Following the defeat of the Japanese empire during WWII and the subsequent handover of Taiwan to the the Chinese Nationalists, who didn't much care for hot springs, this beautiful colonial building was used for various government purposes and then eventually abandoned. Like so many beautiful old Japanese buildings it fell into a bad state of disrepair and plans were made to demolish it to make way for a controversial new gondola up to Yangmingshan, which has met great opposition from the local community and been plagued with scandals and widespread concerns about the safety of building such a structure in a geothermal region.

Take your slippers off and enjoy the beautiful tatami!

In 1994 a group of students and teachers from Beitou Elementary School recognised its historical significance, and petitioned to have it protected. The government finally acknowledged the building's importance in 1997, upon which they restored it and opened it as the museum it is today.

Essentials

Opening hours: 9:00am - 5:00pm
Admission: free


Plum Garden


Plum Garden
 The Plum Garden (梅庭) is the beautifully restored summer retreat of renowned calligrapher and politician Youren Yu (于右任). It's a beautifully restored 1930s Japanese home and garden, and while there's not a lot to see, it's worth a visit while you pass through the park or on your way to Geothermal Valley, Puji Temple of Beitou Museum.

Essentials


The plum garden is right beside the entrance to the Millennium (public) Hot Springs. It's small enough that it's easy to miss it, and assume that it's part of the hot spring facility. Address: 6 Zhongshan Road.
Tuesday - Sunday 9:00-5:00
02-28972647
Website

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Geothermal Valley


 
Geothermal Valley (地熱谷, also Hell Valley) is an large pool of steaming geothermal water. It's one of Beitou's most famous attractions, and a popular spot for photographs with a steamy background against a lush green backdrop. It's about a ten minute walk from the park, and not far from the Puji Temple.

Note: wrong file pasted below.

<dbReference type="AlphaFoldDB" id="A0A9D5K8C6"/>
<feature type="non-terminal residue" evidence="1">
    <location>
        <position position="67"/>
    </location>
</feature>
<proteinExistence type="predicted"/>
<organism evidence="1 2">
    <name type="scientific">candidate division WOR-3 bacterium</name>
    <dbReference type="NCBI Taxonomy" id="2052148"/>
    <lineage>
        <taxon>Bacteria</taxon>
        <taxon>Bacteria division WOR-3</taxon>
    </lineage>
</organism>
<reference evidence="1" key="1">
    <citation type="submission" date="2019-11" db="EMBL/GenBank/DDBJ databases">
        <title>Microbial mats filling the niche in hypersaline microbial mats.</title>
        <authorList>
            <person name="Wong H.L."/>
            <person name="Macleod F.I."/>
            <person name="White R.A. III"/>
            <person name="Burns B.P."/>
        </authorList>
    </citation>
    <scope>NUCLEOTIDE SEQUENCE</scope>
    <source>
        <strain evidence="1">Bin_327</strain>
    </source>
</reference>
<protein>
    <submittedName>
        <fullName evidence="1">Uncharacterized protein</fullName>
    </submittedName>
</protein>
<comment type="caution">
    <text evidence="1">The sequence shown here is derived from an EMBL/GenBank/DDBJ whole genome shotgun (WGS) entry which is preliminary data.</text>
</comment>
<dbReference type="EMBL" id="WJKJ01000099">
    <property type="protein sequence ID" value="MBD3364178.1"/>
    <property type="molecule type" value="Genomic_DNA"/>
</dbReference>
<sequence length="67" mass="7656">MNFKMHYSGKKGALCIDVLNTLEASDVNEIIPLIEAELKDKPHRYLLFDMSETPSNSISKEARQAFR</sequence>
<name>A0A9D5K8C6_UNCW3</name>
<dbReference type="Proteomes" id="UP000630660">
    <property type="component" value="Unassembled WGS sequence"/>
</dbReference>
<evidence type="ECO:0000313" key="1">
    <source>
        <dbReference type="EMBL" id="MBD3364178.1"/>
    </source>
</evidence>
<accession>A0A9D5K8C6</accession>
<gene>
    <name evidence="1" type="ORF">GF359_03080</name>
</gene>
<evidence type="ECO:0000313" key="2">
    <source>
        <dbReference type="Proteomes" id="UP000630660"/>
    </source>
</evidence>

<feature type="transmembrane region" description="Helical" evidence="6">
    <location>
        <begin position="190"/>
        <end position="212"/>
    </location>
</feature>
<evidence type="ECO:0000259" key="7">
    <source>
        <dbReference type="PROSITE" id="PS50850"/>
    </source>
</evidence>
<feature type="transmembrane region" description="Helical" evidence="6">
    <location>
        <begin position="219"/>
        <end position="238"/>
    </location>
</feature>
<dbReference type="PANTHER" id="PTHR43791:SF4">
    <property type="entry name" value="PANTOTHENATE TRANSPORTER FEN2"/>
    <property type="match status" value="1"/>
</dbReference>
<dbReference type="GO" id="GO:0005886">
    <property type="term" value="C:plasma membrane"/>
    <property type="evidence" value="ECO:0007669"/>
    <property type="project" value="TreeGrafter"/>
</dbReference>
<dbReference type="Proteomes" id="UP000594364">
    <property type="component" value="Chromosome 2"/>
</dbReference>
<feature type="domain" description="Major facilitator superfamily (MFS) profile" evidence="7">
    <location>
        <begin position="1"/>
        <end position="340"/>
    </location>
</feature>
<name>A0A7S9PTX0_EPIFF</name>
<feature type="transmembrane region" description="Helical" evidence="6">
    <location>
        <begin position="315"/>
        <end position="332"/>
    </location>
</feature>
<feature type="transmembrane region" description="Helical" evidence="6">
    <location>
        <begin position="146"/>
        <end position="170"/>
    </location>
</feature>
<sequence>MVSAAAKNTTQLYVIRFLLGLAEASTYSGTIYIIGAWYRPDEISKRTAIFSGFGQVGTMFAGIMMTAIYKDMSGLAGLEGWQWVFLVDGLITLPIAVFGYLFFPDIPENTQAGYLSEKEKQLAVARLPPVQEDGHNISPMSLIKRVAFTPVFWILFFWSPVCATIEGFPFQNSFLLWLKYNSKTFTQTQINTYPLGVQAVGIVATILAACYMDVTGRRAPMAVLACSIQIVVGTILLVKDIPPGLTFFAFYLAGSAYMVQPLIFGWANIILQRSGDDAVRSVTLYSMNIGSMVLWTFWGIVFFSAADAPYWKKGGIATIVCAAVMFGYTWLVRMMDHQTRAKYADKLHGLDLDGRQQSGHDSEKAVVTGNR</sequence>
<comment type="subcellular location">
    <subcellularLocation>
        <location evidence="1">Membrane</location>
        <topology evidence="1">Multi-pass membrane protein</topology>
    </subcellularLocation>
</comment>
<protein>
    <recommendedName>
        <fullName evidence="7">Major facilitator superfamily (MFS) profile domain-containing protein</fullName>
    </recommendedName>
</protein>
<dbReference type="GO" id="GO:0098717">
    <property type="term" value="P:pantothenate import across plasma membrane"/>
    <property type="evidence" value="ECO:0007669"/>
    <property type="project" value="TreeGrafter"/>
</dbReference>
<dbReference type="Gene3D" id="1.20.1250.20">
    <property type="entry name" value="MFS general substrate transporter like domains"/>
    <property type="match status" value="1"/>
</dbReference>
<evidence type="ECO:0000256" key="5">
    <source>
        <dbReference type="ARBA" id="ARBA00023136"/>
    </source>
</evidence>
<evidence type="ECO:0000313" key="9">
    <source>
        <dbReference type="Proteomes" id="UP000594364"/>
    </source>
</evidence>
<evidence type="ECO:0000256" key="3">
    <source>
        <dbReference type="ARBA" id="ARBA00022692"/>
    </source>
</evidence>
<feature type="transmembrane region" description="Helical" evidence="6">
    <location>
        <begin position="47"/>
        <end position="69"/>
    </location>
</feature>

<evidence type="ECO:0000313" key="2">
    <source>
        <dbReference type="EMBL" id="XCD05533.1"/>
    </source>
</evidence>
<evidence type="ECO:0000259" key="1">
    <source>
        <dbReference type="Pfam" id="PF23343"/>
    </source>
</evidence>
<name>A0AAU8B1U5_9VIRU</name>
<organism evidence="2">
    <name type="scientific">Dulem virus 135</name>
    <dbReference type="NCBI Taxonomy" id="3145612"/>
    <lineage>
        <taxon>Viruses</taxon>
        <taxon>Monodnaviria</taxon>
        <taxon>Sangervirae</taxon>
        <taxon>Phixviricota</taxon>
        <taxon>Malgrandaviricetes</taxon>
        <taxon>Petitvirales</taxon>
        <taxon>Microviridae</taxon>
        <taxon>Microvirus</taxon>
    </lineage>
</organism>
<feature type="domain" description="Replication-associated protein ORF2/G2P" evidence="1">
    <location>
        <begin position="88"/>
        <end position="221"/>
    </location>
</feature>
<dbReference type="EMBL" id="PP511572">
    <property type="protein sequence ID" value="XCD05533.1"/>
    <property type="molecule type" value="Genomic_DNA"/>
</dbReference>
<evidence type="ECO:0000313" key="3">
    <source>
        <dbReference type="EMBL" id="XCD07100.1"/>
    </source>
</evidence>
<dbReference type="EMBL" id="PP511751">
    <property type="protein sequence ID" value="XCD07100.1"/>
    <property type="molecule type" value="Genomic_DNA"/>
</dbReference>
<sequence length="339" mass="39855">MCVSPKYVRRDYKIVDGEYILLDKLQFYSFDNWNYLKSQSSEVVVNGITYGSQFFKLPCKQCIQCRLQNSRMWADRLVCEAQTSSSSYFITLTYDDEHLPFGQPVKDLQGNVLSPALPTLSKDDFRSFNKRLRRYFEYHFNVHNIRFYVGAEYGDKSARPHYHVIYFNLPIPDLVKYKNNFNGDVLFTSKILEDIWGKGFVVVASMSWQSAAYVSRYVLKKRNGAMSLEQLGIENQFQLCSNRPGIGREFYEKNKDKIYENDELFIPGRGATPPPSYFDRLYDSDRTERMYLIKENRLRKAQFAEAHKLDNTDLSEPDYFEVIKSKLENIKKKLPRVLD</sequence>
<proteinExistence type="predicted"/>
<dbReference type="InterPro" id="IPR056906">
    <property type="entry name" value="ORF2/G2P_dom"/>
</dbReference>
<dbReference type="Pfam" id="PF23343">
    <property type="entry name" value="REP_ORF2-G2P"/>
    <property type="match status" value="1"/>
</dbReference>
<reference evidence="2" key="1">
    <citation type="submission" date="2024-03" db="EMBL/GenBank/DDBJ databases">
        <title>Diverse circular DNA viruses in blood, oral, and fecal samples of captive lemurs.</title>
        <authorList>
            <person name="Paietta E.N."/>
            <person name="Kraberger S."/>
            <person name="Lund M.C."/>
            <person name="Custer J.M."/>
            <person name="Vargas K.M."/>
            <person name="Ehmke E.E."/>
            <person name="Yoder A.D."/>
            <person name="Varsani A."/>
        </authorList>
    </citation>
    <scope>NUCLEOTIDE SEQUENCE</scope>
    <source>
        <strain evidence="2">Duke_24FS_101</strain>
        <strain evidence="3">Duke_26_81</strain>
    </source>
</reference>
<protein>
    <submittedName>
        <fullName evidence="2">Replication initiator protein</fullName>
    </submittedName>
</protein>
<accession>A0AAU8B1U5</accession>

Essentials

open: Tue - Sun 9:00-5:00
Admission: free
 Top  History  Hot Springs  Puji Temple  Beitou Museum   See Also  

Puji Temple




Puji Temple (普濟寺) is a beautiful Japanese Buddhist temple not far from Geothermal Valley. Construction began in 1905, and was completed in 1915 with help from donations by Japanese railway workers. It has been very well preserved. Like Chi'An Ching Hsou Temple in Hualien, it was founded by the Shingon School of Buddhism, the only significant Buddhist group today to encourage compassion for animals and vegetarianism. While it's a beautiful spot and well worth a visit, it's important to note that it's an active religious site, and not intended as a tourist attraction. The temple is reached via steps from the road.

Essentials

Open: 8:00am - 7:00pm
112, Wenquan Rd., Beitou 
Website



The Beitou Museum (北投文物館) is home to around five thousand pieces of Taiwanese folk craft from the Qing Dynasty until the 1970s, and is housed in the best-preserved Japanese building in Beitou, which has been beautifully restored, complete with two small stone gardens. In its day was the most luxurious hot spring hotel in Taiwan. The museum also has a cafe and restaurant (vegetarian meals must be ordered two days in advance). It's somewhat inconvenient to reach (a not-so-pleasant 1.5km walk or taxi ride) but is well worth the effort.

Accommodation


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Like nearby Tamsui, most people visit as a day trip from Taipei, but it's well worth spending a night in Beitou, especially if you'd like to try the luxurious Hot Spring hotel experience.

Map